"I umpired," manager Terry Francona said before Monday night's game against the Blue Jays. "He threw the ball pretty well. His cutter had some power behind it; it was good to see. The breaking ball had some spin, with some depth to it. [He threw] some good changeups. He looks like he's feeling good about himself. The ball came out of his hand kind of nice."
Matsuzaka was put on the disabled list April 3 with a neck strain and was sent to Triple-A Pawtucket on his rehab assignment April 10.
"I wanted to show the manager and the coaching staff that I am ready to pitch in a game situation, and I feel I did that," Matsuzaka said.
With Matsuzaka rejoining the rotation, a starter had to be moved to the bullpen. That starter is Tim Wakefield, who hasn't pitched in relief since 2004. He will be available in the bullpen, starting Friday.
"I have a lot of respect for what Wake has done and for what Wake will continue to do," said Francona. "Again, this is not us turning him into a reliever. This is us putting him in the bullpen until he starts again."
Matsuzaka said that he has been "a burden" and "a distraction" to the club because of his time on the disabled list.
"I don't want to be any further distraction," Matsuzaka said through an interpreter. "I think it's always my goal to try to pitch efficiently and go through as many innings as possible. That's the focus as I go through my workouts. I think right now, when it comes to actually guiding the ball itself, I have a really good feel for the ball.
"I think the reality that I'm back with the team won't hit me until I'm actually on that mound. I think I will be really nervous when I first go out there."
Pitching coach John Farrell was also impressed with Matsuzaka's performance.
"His cutter and slider were tight, powerful and that's an indication of increased arm strength," Farrell said.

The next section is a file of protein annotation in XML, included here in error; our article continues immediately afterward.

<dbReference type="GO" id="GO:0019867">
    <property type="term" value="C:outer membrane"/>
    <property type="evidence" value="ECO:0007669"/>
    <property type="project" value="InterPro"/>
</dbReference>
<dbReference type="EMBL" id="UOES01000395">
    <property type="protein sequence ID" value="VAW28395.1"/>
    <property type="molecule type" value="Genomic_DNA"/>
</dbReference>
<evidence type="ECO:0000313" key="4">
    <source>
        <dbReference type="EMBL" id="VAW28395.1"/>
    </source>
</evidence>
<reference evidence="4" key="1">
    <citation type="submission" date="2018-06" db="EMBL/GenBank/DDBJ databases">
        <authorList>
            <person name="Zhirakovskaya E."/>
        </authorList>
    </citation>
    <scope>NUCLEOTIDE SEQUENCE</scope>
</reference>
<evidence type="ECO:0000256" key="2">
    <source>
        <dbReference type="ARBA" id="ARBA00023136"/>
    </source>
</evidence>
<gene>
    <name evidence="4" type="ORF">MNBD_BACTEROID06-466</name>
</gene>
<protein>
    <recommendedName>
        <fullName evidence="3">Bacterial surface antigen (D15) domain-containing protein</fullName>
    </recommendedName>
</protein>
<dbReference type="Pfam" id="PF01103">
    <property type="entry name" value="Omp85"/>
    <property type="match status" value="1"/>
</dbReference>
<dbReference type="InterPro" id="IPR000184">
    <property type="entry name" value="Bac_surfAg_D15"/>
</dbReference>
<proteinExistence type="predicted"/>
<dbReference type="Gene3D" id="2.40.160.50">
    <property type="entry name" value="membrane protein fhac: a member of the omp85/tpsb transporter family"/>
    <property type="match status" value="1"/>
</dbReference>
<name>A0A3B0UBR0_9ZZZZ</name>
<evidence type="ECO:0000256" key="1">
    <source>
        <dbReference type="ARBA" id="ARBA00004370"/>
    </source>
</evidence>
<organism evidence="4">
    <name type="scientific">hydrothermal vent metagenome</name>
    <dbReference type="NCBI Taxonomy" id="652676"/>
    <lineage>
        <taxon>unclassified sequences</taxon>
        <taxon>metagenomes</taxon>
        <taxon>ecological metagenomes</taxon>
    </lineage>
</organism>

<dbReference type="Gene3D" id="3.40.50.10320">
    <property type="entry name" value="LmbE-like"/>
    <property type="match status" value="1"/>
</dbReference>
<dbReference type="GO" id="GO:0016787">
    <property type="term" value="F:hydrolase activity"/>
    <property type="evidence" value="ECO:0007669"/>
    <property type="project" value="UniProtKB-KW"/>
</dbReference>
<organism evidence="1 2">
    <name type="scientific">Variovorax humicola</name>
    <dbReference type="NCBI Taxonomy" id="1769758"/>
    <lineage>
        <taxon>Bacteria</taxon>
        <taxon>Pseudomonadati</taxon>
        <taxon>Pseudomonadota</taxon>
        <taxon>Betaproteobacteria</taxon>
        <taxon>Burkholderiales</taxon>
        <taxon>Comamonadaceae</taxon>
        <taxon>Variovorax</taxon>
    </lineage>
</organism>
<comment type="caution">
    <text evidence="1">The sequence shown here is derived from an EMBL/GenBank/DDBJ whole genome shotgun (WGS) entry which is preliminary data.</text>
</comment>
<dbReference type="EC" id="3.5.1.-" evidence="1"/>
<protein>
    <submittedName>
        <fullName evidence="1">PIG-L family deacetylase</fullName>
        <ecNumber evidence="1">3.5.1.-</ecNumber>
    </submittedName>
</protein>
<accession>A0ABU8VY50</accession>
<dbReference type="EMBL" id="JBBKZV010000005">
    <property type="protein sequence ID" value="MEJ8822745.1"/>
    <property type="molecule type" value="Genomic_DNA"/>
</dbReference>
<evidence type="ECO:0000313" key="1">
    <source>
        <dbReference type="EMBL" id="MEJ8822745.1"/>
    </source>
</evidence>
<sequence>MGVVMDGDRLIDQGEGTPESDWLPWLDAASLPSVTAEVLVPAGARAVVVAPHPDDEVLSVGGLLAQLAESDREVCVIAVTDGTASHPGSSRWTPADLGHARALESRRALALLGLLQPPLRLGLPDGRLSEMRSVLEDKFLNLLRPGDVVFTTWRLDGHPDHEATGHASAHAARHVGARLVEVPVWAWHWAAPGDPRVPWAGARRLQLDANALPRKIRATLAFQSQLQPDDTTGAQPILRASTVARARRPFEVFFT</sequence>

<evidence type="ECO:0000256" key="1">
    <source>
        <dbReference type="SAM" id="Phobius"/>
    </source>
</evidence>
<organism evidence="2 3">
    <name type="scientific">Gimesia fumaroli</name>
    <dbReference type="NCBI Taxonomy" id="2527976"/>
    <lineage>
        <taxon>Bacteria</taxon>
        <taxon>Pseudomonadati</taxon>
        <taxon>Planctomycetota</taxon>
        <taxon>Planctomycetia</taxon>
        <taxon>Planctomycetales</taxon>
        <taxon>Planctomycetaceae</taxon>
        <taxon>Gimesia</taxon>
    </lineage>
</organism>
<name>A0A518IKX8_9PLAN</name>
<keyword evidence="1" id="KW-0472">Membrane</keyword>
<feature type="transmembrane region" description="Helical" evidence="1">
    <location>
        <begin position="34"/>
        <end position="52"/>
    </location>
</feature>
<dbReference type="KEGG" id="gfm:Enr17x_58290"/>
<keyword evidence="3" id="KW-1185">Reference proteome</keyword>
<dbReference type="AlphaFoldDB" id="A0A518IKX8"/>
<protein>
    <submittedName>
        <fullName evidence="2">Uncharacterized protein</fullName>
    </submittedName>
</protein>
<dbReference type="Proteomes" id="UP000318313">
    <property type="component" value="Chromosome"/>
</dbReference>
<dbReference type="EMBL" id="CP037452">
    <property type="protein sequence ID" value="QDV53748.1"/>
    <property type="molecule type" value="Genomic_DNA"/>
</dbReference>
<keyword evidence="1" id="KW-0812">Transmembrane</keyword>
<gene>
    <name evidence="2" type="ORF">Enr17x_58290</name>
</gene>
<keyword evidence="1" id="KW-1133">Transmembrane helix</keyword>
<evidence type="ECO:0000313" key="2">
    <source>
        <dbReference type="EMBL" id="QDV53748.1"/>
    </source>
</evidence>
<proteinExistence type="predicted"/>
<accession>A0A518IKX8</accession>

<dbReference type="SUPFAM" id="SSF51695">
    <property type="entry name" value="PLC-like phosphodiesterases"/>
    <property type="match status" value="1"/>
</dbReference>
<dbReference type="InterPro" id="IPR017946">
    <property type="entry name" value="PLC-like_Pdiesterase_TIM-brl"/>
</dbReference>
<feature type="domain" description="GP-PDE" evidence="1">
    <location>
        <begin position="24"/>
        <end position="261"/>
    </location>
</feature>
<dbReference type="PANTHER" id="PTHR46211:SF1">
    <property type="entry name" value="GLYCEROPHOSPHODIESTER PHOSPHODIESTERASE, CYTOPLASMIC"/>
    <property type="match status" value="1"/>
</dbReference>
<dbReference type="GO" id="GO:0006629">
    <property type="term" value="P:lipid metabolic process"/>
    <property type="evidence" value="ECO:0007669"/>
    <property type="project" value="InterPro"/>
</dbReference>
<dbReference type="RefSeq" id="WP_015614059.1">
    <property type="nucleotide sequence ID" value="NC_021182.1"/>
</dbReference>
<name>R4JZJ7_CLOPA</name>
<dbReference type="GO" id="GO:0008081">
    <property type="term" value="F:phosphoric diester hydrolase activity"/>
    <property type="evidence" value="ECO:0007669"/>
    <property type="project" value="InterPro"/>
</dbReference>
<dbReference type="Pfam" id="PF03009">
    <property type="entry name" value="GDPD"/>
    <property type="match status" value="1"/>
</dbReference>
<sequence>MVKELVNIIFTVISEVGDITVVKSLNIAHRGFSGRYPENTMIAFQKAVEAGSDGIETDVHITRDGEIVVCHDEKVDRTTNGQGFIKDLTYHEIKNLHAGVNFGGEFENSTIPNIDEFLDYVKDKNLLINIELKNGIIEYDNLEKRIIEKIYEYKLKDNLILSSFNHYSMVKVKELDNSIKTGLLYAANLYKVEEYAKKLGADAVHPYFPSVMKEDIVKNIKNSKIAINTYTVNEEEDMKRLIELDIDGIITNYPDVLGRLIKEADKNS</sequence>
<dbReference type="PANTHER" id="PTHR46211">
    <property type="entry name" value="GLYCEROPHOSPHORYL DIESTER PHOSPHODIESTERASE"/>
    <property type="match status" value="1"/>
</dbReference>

Matsuzaka was limited to 12 starts last season as he spent time on the disabled list with a shoulder strain. But he finished strong in his final four starts, going 2-1 with a 2.22 ERA.
Farrell was asked to compare what he saw from him Monday with the way Matsuzaka finished the season.
"Until we get against Major League hitters in a Major League game, we'll see that more clearly." Farrell said. "But given where he was earlier in Spring Training, it's a noticeable difference today than five starts ago. Using the one game in Washington [on April 3] as a comparative, [Matsuzaka was] much more sharp, much more clean with all four pitches that he threw today."
Farrell said that Matsuzaka worked hard in the offseason. "The work that he did in the offseason, he was clearly committed to a rigorous program even though he was delayed," said Farrell. "I think there was disappointment that he was not able to start on time. But his work and how he's gone about it has been very consistent, from the time he came back last year and throughout the offseason and in Spring Training."
Francona said that Matsuzaka got up to about 100 pitches on his rehab assignment.
"[Saturday] would be like his first start of the season, so you're not going to see 120 [pitches]," Boston's skipper said. "I think as far as arm strength goes and everything, he's in pretty good shape."
Larry Millson is a contributor to MLB.com. This story was not subject to the approval of Major League Baseball or its clubs.